The heart of the continuous bonds model approach to grief is that grieving is not about putting the deceased person in the past and “moving on” to a new life. Grieving is about slowly finding ways to adjust and redefine the relationship with the person who is gone. This allows for a continued bond that changes as you live. Rather than pursuing a linear path towards “closure,” it is normal and healthy to find new ways to engage with the person who is gone. This approach is epitomized in cultures whose customs bring in totems, pictures, names, songs, and memories of the deceased into daily life long after death (check out the movie Coco). Research shows that maintaining relationships with loved ones who have died contributes to more overall life satisfaction in the long term. Continuous bonds can be incorporated into other approaches to grief. What matters is a desire and willingness to…continue the bond!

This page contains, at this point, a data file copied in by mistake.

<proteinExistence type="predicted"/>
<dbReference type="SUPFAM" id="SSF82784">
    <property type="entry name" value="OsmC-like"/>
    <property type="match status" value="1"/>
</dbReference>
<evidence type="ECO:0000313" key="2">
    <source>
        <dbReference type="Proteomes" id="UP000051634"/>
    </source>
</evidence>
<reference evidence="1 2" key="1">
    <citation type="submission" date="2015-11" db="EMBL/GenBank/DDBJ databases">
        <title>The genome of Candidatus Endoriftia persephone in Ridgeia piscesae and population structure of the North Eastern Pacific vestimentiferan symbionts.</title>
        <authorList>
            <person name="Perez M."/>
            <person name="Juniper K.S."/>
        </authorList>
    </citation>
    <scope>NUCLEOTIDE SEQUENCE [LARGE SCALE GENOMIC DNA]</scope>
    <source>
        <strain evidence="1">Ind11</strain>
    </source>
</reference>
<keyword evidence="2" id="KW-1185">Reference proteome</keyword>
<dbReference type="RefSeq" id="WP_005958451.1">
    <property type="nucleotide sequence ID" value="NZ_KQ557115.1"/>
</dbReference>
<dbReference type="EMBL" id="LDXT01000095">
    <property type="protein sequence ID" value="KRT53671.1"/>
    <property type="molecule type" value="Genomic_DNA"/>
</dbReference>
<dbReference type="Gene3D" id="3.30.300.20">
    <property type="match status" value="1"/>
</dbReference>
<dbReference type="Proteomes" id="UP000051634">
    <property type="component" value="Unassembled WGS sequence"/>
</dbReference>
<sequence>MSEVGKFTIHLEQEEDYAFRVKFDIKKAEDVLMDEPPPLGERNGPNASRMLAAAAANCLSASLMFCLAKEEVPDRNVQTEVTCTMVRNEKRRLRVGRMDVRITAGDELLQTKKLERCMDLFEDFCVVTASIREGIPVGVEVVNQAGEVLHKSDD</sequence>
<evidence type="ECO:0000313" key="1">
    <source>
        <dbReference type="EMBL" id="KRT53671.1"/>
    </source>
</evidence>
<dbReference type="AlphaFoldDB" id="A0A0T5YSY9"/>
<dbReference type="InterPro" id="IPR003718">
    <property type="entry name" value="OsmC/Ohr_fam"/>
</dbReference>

A few ways to continue bonds with the deceased:

  • Share stories about the deceased person with others (old and new acquaintances)
  • Eat favorite foods, listen to favorite music, visit favorite places of the deceased
  • Incorporate their memory and mementos into significant moments (weddings, graduations)
  • Imagine what advice they would give you in challenging situations
  • More at the provided link

GRIEF THEORY: Grief Work Theory

(Erich Lindemann, 1940s) and Dual Process Model by Margaret Stoebe and Henk Schut (1995)

The primary text: https://www.ncbi.nlm.nih.gov/pubmed/10848151